Saving Radio Free Europe for Democracy's Sake
I have heard with great dismay of the new American government's plans, for financial reasons, to put an end to the work of Radio Free Europe and Radio Liberty. I usually urge government administrations to economize; but with this intention to liquidate the Munich stations, American policy undermines its own successes.
The Radios are the voice of the free world. It was this voice, beamed by America into the East Bloc, that prepared the ground for the bloodless revolutions of 1989 in Eastern Europe. It shows the magnanimity and political maturity of your country that the triumph over socialism has not led the Bush or Clinton administrations to haughtiness. But your modesty should not extend to the quiet liquidation of American positions in Europe. There is a broad majority in Germany who have not forgotten America's con tributions to the defense of our freedom.
A sensible and future-oriented policy includes the nurturing of old friendships. It lies in America's interest not to pull back too far from European society. Americans should not liquidate these stations that are so useful to their own interests and to those of democracy. Peter Schiwy, Berlin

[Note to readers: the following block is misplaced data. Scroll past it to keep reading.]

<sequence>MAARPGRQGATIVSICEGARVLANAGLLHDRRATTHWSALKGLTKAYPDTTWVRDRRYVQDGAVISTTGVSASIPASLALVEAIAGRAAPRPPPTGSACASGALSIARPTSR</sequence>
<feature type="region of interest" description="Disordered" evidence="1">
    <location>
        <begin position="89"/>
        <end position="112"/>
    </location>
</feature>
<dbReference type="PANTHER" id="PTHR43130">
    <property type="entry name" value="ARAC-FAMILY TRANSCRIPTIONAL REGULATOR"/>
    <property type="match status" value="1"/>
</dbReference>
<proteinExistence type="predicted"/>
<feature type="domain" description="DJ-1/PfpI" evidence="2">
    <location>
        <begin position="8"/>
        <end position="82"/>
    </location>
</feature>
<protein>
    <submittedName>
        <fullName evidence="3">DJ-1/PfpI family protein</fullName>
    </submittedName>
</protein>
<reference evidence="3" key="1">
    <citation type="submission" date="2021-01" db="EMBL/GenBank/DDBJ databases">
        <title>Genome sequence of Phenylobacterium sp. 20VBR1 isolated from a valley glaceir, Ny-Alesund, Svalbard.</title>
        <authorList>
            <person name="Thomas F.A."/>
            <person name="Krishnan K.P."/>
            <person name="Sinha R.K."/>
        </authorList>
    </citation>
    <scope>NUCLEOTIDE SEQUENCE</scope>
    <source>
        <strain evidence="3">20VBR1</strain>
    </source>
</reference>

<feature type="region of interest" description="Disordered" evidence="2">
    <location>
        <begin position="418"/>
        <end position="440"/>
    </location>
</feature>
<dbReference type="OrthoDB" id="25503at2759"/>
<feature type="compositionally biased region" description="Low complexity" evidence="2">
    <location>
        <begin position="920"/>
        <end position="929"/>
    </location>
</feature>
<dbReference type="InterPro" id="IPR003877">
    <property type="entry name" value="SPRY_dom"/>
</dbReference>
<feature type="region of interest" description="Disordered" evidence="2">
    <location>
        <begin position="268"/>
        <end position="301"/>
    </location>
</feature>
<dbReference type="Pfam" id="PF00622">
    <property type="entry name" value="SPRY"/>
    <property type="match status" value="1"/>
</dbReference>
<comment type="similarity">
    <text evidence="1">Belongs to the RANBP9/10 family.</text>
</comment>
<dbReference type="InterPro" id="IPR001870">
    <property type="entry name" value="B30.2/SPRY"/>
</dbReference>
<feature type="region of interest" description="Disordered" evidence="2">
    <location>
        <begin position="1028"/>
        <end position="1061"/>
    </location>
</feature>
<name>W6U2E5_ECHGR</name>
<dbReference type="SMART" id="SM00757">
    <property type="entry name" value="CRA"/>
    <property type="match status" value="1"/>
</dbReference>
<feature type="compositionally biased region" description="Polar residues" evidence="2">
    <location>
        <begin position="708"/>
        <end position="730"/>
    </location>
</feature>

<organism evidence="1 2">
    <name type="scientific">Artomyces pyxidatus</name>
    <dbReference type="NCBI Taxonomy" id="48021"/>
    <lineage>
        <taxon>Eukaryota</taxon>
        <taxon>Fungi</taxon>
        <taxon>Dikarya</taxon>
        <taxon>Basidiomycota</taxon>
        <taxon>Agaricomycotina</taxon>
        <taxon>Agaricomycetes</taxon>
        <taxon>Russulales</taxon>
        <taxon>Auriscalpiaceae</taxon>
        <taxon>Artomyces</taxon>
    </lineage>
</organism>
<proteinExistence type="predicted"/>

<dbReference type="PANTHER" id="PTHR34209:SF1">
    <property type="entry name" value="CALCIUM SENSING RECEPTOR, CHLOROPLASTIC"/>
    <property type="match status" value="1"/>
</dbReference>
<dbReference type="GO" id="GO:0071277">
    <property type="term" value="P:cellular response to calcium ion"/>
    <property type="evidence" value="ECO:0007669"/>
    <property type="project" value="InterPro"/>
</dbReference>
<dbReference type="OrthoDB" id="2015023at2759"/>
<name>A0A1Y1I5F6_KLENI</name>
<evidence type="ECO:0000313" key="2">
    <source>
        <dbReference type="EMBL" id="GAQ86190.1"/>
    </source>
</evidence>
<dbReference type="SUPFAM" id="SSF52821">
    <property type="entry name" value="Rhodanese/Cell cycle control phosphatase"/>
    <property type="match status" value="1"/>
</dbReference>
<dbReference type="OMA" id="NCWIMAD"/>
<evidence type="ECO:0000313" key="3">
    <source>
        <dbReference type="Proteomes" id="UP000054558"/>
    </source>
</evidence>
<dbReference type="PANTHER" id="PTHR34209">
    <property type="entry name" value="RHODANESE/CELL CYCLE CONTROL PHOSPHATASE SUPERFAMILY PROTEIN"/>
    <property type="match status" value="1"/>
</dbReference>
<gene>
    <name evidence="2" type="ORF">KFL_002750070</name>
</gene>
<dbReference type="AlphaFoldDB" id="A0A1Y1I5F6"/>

I am writing as a citizen of Poland, in which large parts of our society for over 40 years could hear, however jammed, the free and independent voice of Radio Free Europe (RFE). That voice coming to us from the outside, independent from various political pressure, is still needed.
The decision to dissolve RFE and Radio Liberty (RL) assumes that Eastern Europe is a fairly stable part of the world. And yet the democratic institutions in this part of Europe are still fragile and the process of systematic transformations is far from being included. This is evidenced by the tragic events in former Yugoslavia, the political and economic chaos in Russia and in other regions of the former USSR.
Poland too is not yet a stable country. Economic problems might lead to social upheavals, which could undermine the fragile basis of its newly constructed social and economic order.
At the time of a growing wave of nationalism in the whole of Europe, Radio Free Europe, in support of friendly and peaceful cooperation among nations, plays a tremendously important role that can hardly be taken over by our domestic media. Marek Edleman, Lodz, Poland